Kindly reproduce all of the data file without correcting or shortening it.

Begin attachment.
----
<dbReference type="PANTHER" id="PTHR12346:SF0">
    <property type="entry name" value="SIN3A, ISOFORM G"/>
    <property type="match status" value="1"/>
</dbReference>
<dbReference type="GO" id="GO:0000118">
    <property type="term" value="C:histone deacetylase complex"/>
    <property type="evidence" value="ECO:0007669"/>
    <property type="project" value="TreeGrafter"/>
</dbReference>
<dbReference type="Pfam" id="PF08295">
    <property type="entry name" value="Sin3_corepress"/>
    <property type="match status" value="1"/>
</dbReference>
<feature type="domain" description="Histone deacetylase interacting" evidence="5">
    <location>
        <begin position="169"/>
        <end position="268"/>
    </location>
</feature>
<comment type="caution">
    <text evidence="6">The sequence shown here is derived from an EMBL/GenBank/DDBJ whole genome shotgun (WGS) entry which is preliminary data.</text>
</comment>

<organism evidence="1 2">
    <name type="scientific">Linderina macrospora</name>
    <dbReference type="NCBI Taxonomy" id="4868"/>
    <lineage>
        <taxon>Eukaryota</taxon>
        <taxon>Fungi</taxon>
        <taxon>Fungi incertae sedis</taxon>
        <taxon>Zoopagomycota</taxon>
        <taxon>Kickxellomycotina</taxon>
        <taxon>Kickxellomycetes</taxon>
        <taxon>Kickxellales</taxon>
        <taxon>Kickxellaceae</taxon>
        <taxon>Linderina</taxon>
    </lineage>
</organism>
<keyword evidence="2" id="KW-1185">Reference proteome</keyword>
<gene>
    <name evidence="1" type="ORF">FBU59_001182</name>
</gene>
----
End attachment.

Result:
<dbReference type="PANTHER" id="PTHR12346:SF0">
    <property type="entry name" value="SIN3A, ISOFORM G"/>
    <property type="match status" value="1"/>
</dbReference>
<dbReference type="GO" id="GO:0000118">
    <property type="term" value="C:histone deacetylase complex"/>
    <property type="evidence" value="ECO:0007669"/>
    <property type="project" value="TreeGrafter"/>
</dbReference>
<dbReference type="Pfam" id="PF08295">
    <property type="entry name" value="Sin3_corepress"/>
    <property type="match status" value="1"/>
</dbReference>
<feature type="domain" description="Histone deacetylase interacting" evidence="5">
    <location>
        <begin position="169"/>
        <end position="268"/>
    </location>
</feature>
<comment type="caution">
    <text evidence="6">The sequence shown here is derived from an EMBL/GenBank/DDBJ whole genome shotgun (WGS) entry which is preliminary data.</text>
</comment>

<organism evidence="1 2">
    <name type="scientific">Linderina macrospora</name>
    <dbReference type="NCBI Taxonomy" id="4868"/>
    <lineage>
        <taxon>Eukaryota</taxon>
        <taxon>Fungi</taxon>
        <taxon>Fungi incertae sedis</taxon>
        <taxon>Zoopagomycota</taxon>
        <taxon>Kickxellomycotina</taxon>
        <taxon>Kickxellomycetes</taxon>
        <taxon>Kickxellales</taxon>
        <taxon>Kickxellaceae</taxon>
        <taxon>Linderina</taxon>
    </lineage>
</organism>
<keyword evidence="2" id="KW-1185">Reference proteome</keyword>
<gene>
    <name evidence="1" type="ORF">FBU59_001182</name>
</gene>